Continuing with Jordi's argument, I, like him, have come to question whether we should trust any information that is given to us as "facts." This brings me to the subject of our current elections in the US, which is turning out to be more suspenseful than a Dan Brown thriller! This election has had more turns and twists than many of the mystery novels I have ever read. In addition, it has forever changed my previous impression of the US being an example of truthfulness and integrity. Let's recap what we have lived so far in these elections, with all their 180-degree turns. First, Trump announced he would run, as he already had many other times in the past, but never did. This time, in fact, he really ran for the Republican nomination. With him not being a politician, besides the fact of his reputation as arrogant, bossy, and bad-mouthed (to name a few of his negative character traits), nobody expected him to win the nomination, but he did! Later, as he started his campaign, he surprised everybody by how much support he was winning; at some point in time, he was almost tied in the polls with Hillary, even ahead according to some polls (oh, surprise!).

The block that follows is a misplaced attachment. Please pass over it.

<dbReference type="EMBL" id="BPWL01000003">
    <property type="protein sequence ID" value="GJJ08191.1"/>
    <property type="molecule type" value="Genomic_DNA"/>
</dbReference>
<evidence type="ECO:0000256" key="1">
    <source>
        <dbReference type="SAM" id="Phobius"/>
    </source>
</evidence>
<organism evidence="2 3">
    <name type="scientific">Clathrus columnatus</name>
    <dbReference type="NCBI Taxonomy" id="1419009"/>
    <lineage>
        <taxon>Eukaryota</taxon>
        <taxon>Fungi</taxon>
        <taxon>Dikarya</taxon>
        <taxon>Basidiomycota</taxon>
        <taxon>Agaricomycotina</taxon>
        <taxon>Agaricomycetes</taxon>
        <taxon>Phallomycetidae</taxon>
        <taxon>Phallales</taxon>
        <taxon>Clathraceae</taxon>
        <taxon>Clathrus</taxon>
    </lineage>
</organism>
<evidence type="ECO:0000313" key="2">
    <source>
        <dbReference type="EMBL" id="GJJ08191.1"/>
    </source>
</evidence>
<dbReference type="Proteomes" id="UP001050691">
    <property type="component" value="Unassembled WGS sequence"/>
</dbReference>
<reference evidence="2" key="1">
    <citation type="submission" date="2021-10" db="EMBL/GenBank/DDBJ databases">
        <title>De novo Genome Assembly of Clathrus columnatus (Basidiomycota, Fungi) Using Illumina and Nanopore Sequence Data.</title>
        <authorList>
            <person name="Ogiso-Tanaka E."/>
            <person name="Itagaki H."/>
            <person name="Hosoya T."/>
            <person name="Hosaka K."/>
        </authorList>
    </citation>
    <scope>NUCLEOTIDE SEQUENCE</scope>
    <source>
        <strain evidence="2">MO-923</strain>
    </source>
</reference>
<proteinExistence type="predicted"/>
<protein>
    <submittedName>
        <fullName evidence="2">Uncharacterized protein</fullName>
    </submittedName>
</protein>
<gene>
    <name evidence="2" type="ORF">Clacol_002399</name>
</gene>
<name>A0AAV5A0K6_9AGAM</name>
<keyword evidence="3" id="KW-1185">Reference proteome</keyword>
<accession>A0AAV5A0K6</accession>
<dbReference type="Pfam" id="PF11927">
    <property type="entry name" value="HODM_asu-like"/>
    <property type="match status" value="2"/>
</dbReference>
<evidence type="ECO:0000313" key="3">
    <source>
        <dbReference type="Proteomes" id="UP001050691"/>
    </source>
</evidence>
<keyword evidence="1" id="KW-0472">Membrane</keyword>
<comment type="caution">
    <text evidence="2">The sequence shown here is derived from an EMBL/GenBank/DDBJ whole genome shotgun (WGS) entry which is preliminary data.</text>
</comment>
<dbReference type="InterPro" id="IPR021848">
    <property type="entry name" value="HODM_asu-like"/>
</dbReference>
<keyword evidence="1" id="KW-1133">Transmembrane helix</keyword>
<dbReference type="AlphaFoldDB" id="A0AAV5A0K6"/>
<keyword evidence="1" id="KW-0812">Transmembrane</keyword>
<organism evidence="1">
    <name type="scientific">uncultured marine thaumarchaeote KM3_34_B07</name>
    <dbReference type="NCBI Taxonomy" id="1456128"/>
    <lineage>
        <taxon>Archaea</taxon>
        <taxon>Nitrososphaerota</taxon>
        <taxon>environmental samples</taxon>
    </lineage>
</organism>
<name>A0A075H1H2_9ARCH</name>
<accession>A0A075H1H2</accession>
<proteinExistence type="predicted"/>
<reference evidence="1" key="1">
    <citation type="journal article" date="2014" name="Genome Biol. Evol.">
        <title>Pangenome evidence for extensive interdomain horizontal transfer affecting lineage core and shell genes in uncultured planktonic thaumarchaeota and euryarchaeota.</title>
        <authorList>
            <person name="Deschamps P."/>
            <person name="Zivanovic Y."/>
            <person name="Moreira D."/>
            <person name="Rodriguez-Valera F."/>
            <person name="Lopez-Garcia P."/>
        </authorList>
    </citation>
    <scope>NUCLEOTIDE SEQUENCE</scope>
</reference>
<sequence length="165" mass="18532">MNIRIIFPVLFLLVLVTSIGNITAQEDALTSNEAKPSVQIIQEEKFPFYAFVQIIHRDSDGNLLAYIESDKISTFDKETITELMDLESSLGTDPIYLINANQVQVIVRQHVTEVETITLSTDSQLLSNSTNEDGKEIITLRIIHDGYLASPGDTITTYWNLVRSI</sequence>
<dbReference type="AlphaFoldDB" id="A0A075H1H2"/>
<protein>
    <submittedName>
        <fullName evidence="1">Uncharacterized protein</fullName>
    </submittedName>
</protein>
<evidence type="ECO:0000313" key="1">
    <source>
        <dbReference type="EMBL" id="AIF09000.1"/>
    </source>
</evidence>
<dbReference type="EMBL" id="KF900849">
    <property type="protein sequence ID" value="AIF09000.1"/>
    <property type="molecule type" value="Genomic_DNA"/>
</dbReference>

Then came the Billy Bush video leak, and a bunch of women accusing him of sexual abuse. A bunch of Republican politicians withdrew their support for him, as well as many people, including me. We all thought Trump was done for good. However, slowly, Trump recovered some ground by denying all the accusations as "locker talk" and lies, having his wife forgive him, and, above all, having an Englishman show up and state that he was right there, by Trump, in a plane, when he supposedly committed the improper "touching." The Englishman, not only denied that, but said that it was the woman who was actually trying to get his "attention"!  However, the polls started showing that Hillary was gaining points in the polls.


    Meanwhile, Wikileaks have started pouring in. Oh, so maybe there is still hope for Trump! However, most of the media ignore all these leaks, preventing Hillary from losing her advantage. However, incredible as it might seem, Hillary keeps getting ahead in the race, more or less depending on the polls. Then, last Friday, the big news that the FBI has reopened Hillary's e-mail case comes out, with only 12 days left! Now, I thought, Hillary is coming down and should be done for good, maybe going to jail, as Trump said in the last debate. Incredibly, however, the media is acting as if this is not important, it's just another political move by the FBI, probably influenced by the "corrupt" Republicans. The news reports are  saying that the race has tightened again, but they are saying that Hillary still has a 90% chance of winning, while Trump has 10%.